Virtual IBANs: the EBA’s report on their issuance and regulation

Virtual IBANs (“vIBANs”) are increasingly being used as payment account identifiers across the EU to redirect payments, yet the definition and the appropriate regulatory treatment thereof remains ambiguous.

The EBA has addressed vIBANs from an AML/CFT perspective in its Opinion issued in July 2023 (EBA/Op/2023/08), and thereafter carried out a wider assessment of the practices of payment service providers (“PSPs”) or other entities offering vIBANs, with a particular focus on the market integrity, consumer and payments regulatory implications thereof. As a result of such assessment, the EBA published its report on vIBANs (EBA/Rep/2024/08) on 24 May 2024.

Given the absence of a definition of or common approach to vIBANs, the EBA primarily sets out some standard characteristics that it observed from the results of its assessment, including the fact that a vIBAN has the same format and functionality as a regular IBAN and is linked to a payment account (referred to as the ‘master account’). In turn, such master account has its own IBAN and is generally opened either in the name of the end user of the vIBAN or in the name of another entity which allocates the vIBANs to the end users. The latter scenario involves the opening of the master account (with vIBANs linked to it) with banks in the name of the institution that allocates the vIBANs to its customers (the end users), and also serves as the institution’s safeguarding account.

Despite such similarities, the EBA observed that vIBANs are used to served different purposes and have different functionalities which may enable their users to make and receive payments to or from third parties, or which may be used for a more limited purpose. The EBA sets out six use cases through which PSPs or other entities which partner with a PSP offer vIBANs to their customers.

  1. PSPs having a branch in a host Member State offer to customers vIBANs with the country code of that host Member State, while the master account it held and services from the home Member State;
  2. PSPs partner with another PSP to offer vIBANs that have been issued by the partner PSP and the identifier is that of the partner PSP and the country code is that of the host Member State in which the partner PSP is authorised or has a branch;
  3. PSPs partner with a bank to offer vIBANs that have been issued by the partner bank and the identifier is that of the bank, with the country code being that of the Member state in which both the institution and the partner bank are authorised;
  4. Non-EU institutions offer to their non-EU customers vIBANs that are issued by a partner PSP and the identifier is that of the partner PSP, with the country code being that of the Member State in which the partner PSP is authorised;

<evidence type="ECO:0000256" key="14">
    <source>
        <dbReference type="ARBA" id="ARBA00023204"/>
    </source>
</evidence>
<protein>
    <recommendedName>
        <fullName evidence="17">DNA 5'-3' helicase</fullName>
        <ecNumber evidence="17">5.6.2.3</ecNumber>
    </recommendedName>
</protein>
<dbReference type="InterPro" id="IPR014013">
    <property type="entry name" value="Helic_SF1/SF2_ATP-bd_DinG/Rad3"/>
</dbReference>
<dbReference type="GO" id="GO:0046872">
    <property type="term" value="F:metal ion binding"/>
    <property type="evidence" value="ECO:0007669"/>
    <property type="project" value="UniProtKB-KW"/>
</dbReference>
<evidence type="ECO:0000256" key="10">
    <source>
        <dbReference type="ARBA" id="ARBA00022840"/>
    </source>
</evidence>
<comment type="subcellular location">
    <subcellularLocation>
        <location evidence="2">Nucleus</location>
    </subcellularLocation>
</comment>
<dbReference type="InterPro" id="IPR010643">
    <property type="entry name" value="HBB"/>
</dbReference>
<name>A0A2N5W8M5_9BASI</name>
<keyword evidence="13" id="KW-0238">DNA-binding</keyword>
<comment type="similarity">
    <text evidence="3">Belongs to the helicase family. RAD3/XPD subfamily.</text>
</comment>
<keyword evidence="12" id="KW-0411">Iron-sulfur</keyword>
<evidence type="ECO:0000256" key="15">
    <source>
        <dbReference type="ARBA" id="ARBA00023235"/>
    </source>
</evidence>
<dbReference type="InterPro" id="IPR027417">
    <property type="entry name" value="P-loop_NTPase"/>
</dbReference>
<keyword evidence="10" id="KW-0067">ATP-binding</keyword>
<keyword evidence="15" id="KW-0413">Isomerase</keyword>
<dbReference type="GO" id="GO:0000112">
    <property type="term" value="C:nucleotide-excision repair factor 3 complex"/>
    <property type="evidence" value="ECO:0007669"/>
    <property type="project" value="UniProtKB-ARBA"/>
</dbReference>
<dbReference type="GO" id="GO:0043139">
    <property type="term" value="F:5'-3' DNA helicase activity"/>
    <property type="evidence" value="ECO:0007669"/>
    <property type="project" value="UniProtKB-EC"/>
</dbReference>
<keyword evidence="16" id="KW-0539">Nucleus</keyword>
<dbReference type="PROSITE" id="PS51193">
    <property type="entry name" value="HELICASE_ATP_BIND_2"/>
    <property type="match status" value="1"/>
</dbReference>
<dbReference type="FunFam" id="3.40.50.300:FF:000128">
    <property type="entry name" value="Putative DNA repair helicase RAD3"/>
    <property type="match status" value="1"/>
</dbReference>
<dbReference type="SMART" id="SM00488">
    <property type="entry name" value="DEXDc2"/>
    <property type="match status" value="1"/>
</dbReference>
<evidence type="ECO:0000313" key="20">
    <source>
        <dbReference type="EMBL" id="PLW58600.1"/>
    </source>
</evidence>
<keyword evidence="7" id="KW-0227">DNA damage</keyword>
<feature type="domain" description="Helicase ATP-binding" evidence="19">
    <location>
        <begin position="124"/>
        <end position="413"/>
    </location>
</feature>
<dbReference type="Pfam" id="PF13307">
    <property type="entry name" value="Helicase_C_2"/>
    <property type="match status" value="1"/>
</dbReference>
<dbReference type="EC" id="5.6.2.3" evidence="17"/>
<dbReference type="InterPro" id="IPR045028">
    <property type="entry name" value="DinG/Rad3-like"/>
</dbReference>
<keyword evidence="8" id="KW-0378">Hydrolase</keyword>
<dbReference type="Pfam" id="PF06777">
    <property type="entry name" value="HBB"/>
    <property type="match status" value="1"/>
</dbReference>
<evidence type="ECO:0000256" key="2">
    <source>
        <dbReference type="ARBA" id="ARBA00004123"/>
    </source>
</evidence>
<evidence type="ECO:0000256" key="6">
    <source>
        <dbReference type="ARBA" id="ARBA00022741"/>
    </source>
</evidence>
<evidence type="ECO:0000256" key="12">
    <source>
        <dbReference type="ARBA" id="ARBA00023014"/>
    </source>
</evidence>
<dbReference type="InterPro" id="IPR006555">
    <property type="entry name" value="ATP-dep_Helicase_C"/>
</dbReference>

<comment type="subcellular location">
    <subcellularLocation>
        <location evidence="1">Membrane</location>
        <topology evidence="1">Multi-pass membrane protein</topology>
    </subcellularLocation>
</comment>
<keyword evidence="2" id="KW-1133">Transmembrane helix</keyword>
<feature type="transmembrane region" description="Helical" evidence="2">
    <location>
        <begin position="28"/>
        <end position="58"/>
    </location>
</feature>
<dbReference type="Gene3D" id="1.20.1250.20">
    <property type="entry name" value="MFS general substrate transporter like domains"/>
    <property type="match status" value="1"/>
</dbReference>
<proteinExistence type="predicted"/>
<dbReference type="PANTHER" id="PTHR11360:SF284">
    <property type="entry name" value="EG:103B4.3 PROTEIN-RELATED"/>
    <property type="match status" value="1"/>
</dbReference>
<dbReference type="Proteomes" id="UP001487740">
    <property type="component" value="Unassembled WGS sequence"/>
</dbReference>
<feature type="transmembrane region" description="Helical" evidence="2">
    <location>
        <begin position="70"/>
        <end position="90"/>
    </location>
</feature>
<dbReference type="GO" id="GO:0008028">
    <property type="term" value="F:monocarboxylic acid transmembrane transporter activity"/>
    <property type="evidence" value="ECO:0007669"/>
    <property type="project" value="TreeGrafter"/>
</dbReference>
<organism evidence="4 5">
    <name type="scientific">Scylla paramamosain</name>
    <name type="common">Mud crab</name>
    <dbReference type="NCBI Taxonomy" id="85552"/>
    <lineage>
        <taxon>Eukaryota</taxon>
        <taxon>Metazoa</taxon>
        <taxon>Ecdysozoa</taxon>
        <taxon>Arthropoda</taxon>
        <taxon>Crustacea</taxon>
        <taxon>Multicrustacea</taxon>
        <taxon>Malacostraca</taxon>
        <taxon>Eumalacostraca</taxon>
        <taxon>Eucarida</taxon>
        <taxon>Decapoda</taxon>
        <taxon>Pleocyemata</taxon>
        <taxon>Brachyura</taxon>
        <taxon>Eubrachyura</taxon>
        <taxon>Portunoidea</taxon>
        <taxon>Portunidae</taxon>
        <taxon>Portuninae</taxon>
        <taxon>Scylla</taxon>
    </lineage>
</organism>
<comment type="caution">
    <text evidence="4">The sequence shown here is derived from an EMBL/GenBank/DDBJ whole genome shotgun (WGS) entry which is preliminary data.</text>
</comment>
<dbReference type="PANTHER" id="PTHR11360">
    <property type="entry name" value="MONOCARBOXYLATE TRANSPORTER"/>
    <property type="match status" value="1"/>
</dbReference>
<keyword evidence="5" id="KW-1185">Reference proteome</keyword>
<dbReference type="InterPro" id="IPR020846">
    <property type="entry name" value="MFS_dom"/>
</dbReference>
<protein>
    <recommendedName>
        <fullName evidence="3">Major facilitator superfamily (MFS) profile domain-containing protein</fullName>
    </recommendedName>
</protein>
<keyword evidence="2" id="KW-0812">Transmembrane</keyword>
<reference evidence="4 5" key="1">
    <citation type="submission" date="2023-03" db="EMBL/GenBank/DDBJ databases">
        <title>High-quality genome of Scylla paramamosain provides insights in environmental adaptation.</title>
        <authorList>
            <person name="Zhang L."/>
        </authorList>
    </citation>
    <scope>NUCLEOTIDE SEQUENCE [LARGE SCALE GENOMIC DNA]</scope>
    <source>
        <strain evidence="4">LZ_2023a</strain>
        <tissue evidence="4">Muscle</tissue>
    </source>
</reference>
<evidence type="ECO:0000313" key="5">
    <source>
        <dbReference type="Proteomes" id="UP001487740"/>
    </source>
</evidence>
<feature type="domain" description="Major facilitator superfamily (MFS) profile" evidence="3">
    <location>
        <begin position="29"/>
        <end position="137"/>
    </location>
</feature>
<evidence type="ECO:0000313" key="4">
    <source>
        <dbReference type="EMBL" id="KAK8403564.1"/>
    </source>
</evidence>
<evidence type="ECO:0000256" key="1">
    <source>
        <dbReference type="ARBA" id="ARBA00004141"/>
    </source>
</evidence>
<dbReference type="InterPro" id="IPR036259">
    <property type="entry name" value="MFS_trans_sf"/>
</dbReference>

5. Non-EU institutions offer to their customers worldwide vIBANs that are issued by a partner PSP and the identifier is that of the partner PSP, with the country code being that of the Member State in which the partner PSP is authorised;
  6. PSPs offer vIBANs to companies managing payments on behalf of other group companies that allocate the vIBANs to other subsidiaries of the group.

The EBA also identified the main risks and challenges for institutions, competent authorities and end users of vIBANs which arise from the use of vIBANs. Amongst others, such risks include:

  1. Divergent interpretations on the applicable AML/CFT regulatory framework in case of cross-border provision of vIBANs, leading to risks of AML/CFT supervisory gaps;
  2. Unlevel playing field and regulatory arbitrage issues stemming from divergent interpretations across competent authorities on the way in which the SEPA Regulation and the ISO IBAN standard apply to vIBANs;
  3. Risks for end users where they are not the master account holders and issues stemming from divergent interpretation across authorities about the qualification of the relevant payment services in these cases;
  4. Risks of divergent categorisation and reporting of payment transactions by PSPs under PSD2, where the vIBANs and the IBAN of the master account have different country codes;
  5. Unlevel playing field on the application of the service ensuring verification of the payee, introduced by the EU’s Instant Payments Regulation, where the payee using a vIBAN is not the master account holder.

In addressing every risk identified above individually, the EBA suggests measures which PSPs and competent authorities may implement to mitigate such risks, including in respect of the risk set out in c) above by way of example, a recommendation for a clarification of the definition of a ‘payment account’ and whether the uses of vIBANs that are not the holder of the master account are considered to have a payment account within the meaning of PSD2.

The advantages associated with vIBANs may have contributed to their increased use, however, the EBA notes that the divergent interpretations amongst competent authorities undermines the EU Single Market and the lack of legal certainty obscures regulatory oversight of such service and consumer protection implications.

Nevertheless, the EBA’s report may be interpreted as a positive indicator that it is time to recognise and discuss the use of vIBANs, whilst possibly determining its implications from a regulatory point of view.